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The purpose of the trip they were taking was for Earl to have a new start and to turn a fresh page in the book of his life. This desire to begin again is unfortunately not triggered by Earl's essential goodness to escape his past and to start afresh, but he is forced to leave Montana out of necessity. As a petty criminal, Earl's actions are catching up with him. He has tried to cash various bad cheques and now needs to flee Montana in order to escape the law and a prison sentence.
What is ironic about the road trip that Earl makes with his girlfriend and daughter is the way in which, although it starts so happily, it quickly turns into something of a nightmare for Earl, as the stolen car he is driving breaks down just as his relationship with his girlfriend breaks down. This in turn acts as a catalyst for the epiphany that Earl experiences when he reflects on the curious sense of powerlessness he feels in life:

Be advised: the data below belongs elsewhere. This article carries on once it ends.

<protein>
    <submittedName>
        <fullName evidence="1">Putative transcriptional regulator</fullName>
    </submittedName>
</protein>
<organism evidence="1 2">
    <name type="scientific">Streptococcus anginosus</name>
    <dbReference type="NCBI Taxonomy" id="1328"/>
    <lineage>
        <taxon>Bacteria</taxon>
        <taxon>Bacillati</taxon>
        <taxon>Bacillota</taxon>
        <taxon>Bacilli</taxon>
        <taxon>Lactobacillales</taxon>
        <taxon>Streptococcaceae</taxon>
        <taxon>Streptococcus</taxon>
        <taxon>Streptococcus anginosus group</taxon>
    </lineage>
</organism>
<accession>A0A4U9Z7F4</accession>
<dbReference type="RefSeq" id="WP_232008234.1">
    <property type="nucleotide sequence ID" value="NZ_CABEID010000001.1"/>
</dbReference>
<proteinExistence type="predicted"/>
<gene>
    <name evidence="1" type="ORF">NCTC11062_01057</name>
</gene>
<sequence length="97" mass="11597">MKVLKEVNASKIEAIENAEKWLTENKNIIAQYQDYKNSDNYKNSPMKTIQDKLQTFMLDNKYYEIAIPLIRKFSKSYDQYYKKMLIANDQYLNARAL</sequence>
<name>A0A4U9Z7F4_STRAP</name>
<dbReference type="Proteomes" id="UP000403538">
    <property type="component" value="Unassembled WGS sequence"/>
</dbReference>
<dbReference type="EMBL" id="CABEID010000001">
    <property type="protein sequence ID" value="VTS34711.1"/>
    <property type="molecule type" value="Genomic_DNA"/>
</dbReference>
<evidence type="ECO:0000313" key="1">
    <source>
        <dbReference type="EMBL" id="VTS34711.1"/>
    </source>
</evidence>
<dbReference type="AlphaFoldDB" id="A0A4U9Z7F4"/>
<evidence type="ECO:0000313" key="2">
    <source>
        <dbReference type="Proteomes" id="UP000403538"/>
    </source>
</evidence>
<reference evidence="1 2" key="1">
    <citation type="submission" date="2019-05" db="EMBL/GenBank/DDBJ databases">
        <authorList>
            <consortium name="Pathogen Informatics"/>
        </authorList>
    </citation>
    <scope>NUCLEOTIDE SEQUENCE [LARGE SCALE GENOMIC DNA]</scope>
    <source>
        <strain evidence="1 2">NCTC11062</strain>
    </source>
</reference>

There was always a gap between my plan and what happened, and I only responded to things as they came along and hoped I wouldn’t get in trouble.
Even though ironically the purpose of the trip was for Earl to seek his fortunes elsewhere, the trip becomes yet another reminder of how little control Earl seems to have of his own life.
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